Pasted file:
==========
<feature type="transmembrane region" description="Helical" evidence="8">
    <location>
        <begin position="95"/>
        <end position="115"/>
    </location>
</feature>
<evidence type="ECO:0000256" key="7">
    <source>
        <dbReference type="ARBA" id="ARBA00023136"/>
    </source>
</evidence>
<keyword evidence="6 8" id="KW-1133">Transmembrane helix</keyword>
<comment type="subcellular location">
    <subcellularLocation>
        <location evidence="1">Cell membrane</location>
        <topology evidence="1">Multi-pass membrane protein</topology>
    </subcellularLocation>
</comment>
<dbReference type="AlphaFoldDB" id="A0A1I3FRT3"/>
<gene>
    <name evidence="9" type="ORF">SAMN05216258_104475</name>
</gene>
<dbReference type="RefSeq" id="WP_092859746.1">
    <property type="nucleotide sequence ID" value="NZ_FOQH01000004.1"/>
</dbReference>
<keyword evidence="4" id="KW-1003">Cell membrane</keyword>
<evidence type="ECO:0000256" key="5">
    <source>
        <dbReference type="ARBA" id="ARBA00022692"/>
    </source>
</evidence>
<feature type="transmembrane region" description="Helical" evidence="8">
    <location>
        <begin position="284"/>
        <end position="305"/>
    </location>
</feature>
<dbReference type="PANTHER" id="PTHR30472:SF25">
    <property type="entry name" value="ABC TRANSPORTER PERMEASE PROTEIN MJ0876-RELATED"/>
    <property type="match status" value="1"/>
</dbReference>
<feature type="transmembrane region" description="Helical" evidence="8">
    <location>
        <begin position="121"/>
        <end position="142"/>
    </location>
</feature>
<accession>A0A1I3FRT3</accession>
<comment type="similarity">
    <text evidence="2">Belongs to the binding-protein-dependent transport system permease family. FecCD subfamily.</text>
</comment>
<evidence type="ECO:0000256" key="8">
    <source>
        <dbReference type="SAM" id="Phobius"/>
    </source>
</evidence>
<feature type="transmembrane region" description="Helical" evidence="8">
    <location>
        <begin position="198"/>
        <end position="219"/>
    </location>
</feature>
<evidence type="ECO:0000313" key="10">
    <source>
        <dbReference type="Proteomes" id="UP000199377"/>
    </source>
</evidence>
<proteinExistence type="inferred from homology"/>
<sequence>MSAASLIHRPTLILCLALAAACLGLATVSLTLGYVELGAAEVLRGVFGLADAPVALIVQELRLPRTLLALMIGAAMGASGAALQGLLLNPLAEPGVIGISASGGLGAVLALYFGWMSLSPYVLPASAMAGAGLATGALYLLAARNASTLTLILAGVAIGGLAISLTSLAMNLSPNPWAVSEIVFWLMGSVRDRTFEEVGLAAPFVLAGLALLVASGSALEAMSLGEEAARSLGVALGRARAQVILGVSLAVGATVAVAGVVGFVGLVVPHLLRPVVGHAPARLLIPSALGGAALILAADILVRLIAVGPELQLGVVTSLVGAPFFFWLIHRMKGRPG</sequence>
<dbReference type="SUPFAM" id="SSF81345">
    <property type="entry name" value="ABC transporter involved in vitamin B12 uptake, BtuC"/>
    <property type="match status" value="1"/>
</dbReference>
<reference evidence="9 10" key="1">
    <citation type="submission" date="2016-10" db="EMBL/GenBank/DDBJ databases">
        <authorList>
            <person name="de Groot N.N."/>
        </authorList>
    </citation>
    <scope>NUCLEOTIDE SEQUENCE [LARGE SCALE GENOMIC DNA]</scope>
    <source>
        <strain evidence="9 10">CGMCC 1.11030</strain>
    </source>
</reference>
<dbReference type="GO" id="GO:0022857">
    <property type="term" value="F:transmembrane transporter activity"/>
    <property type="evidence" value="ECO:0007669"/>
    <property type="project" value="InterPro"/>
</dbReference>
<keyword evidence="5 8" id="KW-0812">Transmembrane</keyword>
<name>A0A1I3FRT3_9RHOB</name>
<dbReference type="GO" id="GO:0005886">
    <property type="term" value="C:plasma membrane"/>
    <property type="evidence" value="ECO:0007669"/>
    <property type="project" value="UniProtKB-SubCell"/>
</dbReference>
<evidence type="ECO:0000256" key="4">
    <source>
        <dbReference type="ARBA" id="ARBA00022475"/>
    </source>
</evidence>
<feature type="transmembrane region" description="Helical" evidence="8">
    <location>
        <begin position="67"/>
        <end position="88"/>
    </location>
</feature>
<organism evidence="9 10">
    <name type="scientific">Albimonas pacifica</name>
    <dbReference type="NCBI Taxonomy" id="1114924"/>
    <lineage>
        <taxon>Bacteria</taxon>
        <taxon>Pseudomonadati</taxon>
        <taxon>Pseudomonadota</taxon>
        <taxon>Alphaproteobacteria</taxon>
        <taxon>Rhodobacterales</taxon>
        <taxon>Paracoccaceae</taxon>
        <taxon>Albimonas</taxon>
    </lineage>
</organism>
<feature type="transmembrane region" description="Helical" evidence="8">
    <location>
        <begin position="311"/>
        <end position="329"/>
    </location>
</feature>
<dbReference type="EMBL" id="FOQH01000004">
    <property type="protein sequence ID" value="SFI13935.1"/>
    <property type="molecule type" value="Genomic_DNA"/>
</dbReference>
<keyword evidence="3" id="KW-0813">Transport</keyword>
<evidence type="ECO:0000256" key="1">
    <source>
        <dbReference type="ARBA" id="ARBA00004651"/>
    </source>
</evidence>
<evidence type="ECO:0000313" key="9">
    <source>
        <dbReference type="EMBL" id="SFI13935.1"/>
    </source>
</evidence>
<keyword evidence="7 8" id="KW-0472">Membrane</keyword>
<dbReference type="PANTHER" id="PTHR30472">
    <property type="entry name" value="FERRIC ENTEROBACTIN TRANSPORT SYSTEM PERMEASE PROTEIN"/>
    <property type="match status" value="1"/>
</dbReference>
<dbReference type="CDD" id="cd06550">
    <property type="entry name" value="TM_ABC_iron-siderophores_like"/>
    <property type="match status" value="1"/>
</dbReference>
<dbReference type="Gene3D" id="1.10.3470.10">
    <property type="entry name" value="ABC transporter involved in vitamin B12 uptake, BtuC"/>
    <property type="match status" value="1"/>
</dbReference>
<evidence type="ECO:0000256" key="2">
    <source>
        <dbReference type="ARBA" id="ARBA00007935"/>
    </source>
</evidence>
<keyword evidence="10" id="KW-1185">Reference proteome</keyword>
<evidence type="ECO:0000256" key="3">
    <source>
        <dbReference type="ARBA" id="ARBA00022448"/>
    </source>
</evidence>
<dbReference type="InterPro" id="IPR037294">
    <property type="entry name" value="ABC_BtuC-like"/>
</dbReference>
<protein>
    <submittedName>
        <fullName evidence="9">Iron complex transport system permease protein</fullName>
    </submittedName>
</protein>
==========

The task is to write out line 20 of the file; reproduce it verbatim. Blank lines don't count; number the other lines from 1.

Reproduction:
<gene>